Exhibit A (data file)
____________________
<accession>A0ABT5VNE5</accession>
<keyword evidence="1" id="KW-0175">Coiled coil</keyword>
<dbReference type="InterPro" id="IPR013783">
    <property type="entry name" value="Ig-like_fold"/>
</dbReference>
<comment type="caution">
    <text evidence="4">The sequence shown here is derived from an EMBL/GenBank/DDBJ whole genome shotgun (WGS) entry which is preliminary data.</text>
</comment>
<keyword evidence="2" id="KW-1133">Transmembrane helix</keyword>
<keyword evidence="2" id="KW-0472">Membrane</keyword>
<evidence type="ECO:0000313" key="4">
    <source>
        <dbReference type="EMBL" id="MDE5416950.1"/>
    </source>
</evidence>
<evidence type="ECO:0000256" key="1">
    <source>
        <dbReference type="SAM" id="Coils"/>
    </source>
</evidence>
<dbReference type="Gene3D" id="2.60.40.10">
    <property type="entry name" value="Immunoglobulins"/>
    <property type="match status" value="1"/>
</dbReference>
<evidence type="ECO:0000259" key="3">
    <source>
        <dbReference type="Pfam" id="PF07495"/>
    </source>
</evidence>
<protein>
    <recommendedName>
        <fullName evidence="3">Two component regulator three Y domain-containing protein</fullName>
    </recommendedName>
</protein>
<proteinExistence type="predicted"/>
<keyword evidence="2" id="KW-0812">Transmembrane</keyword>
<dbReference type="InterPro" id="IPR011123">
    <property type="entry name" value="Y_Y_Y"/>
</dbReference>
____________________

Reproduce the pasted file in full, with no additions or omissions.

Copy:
<accession>A0ABT5VNE5</accession>
<keyword evidence="1" id="KW-0175">Coiled coil</keyword>
<dbReference type="InterPro" id="IPR013783">
    <property type="entry name" value="Ig-like_fold"/>
</dbReference>
<comment type="caution">
    <text evidence="4">The sequence shown here is derived from an EMBL/GenBank/DDBJ whole genome shotgun (WGS) entry which is preliminary data.</text>
</comment>
<keyword evidence="2" id="KW-1133">Transmembrane helix</keyword>
<keyword evidence="2" id="KW-0472">Membrane</keyword>
<evidence type="ECO:0000313" key="4">
    <source>
        <dbReference type="EMBL" id="MDE5416950.1"/>
    </source>
</evidence>
<evidence type="ECO:0000256" key="1">
    <source>
        <dbReference type="SAM" id="Coils"/>
    </source>
</evidence>
<dbReference type="Gene3D" id="2.60.40.10">
    <property type="entry name" value="Immunoglobulins"/>
    <property type="match status" value="1"/>
</dbReference>
<evidence type="ECO:0000259" key="3">
    <source>
        <dbReference type="Pfam" id="PF07495"/>
    </source>
</evidence>
<protein>
    <recommendedName>
        <fullName evidence="3">Two component regulator three Y domain-containing protein</fullName>
    </recommendedName>
</protein>
<proteinExistence type="predicted"/>
<keyword evidence="2" id="KW-0812">Transmembrane</keyword>
<dbReference type="InterPro" id="IPR011123">
    <property type="entry name" value="Y_Y_Y"/>
</dbReference>